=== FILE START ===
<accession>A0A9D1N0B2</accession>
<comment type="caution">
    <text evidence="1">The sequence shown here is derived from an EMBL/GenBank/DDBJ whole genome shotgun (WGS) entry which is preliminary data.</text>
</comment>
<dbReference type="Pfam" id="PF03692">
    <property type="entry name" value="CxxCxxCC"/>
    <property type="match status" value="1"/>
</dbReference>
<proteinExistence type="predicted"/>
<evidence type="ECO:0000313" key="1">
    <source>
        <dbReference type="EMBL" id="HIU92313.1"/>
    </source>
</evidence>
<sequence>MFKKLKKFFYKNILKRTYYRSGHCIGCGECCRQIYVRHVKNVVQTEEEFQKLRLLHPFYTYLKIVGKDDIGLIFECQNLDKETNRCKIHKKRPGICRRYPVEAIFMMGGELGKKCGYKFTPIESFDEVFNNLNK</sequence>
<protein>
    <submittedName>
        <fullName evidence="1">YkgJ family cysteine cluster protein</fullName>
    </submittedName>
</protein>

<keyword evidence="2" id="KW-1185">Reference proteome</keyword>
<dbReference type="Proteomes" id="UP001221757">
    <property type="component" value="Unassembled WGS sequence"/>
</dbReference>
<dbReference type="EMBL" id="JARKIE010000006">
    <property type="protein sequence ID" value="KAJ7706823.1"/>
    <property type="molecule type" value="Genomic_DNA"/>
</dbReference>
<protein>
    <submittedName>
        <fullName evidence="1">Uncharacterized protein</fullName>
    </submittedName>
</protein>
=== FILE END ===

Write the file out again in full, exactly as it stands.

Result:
<accession>A0A9D1N0B2</accession>
<comment type="caution">
    <text evidence="1">The sequence shown here is derived from an EMBL/GenBank/DDBJ whole genome shotgun (WGS) entry which is preliminary data.</text>
</comment>
<dbReference type="Pfam" id="PF03692">
    <property type="entry name" value="CxxCxxCC"/>
    <property type="match status" value="1"/>
</dbReference>
<proteinExistence type="predicted"/>
<evidence type="ECO:0000313" key="1">
    <source>
        <dbReference type="EMBL" id="HIU92313.1"/>
    </source>
</evidence>
<sequence>MFKKLKKFFYKNILKRTYYRSGHCIGCGECCRQIYVRHVKNVVQTEEEFQKLRLLHPFYTYLKIVGKDDIGLIFECQNLDKETNRCKIHKKRPGICRRYPVEAIFMMGGELGKKCGYKFTPIESFDEVFNNLNK</sequence>
<protein>
    <submittedName>
        <fullName evidence="1">YkgJ family cysteine cluster protein</fullName>
    </submittedName>
</protein>

<keyword evidence="2" id="KW-1185">Reference proteome</keyword>
<dbReference type="Proteomes" id="UP001221757">
    <property type="component" value="Unassembled WGS sequence"/>
</dbReference>
<dbReference type="EMBL" id="JARKIE010000006">
    <property type="protein sequence ID" value="KAJ7706823.1"/>
    <property type="molecule type" value="Genomic_DNA"/>
</dbReference>
<protein>
    <submittedName>
        <fullName evidence="1">Uncharacterized protein</fullName>
    </submittedName>
</protein>